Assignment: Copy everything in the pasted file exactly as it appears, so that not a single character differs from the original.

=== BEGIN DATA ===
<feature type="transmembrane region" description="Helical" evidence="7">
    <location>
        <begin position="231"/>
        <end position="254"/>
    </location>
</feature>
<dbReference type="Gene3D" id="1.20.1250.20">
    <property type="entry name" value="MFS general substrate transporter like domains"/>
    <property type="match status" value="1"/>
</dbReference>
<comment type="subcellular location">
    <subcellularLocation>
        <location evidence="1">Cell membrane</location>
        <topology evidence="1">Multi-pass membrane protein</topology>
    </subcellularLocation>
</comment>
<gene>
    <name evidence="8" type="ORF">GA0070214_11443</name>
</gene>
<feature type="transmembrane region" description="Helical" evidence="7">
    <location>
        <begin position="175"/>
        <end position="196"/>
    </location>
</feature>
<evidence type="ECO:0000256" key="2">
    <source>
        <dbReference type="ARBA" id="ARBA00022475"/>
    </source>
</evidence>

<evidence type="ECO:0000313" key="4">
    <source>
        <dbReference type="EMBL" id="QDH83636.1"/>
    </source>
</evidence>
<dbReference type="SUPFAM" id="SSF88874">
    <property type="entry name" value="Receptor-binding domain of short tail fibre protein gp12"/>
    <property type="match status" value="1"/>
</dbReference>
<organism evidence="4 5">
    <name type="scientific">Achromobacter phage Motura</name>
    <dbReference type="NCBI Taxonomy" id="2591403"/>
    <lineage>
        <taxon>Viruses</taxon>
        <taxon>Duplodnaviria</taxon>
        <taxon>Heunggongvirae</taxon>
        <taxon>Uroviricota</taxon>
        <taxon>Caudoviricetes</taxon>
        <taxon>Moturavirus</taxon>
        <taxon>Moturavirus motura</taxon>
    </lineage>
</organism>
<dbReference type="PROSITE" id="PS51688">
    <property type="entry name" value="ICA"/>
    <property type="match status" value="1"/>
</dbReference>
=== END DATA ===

<feature type="transmembrane region" description="Helical" evidence="7">
    <location>
        <begin position="231"/>
        <end position="254"/>
    </location>
</feature>
<dbReference type="Gene3D" id="1.20.1250.20">
    <property type="entry name" value="MFS general substrate transporter like domains"/>
    <property type="match status" value="1"/>
</dbReference>
<comment type="subcellular location">
    <subcellularLocation>
        <location evidence="1">Cell membrane</location>
        <topology evidence="1">Multi-pass membrane protein</topology>
    </subcellularLocation>
</comment>
<gene>
    <name evidence="8" type="ORF">GA0070214_11443</name>
</gene>
<feature type="transmembrane region" description="Helical" evidence="7">
    <location>
        <begin position="175"/>
        <end position="196"/>
    </location>
</feature>
<evidence type="ECO:0000256" key="2">
    <source>
        <dbReference type="ARBA" id="ARBA00022475"/>
    </source>
</evidence>

<evidence type="ECO:0000313" key="4">
    <source>
        <dbReference type="EMBL" id="QDH83636.1"/>
    </source>
</evidence>
<dbReference type="SUPFAM" id="SSF88874">
    <property type="entry name" value="Receptor-binding domain of short tail fibre protein gp12"/>
    <property type="match status" value="1"/>
</dbReference>
<organism evidence="4 5">
    <name type="scientific">Achromobacter phage Motura</name>
    <dbReference type="NCBI Taxonomy" id="2591403"/>
    <lineage>
        <taxon>Viruses</taxon>
        <taxon>Duplodnaviria</taxon>
        <taxon>Heunggongvirae</taxon>
        <taxon>Uroviricota</taxon>
        <taxon>Caudoviricetes</taxon>
        <taxon>Moturavirus</taxon>
        <taxon>Moturavirus motura</taxon>
    </lineage>
</organism>
<dbReference type="PROSITE" id="PS51688">
    <property type="entry name" value="ICA"/>
    <property type="match status" value="1"/>
</dbReference>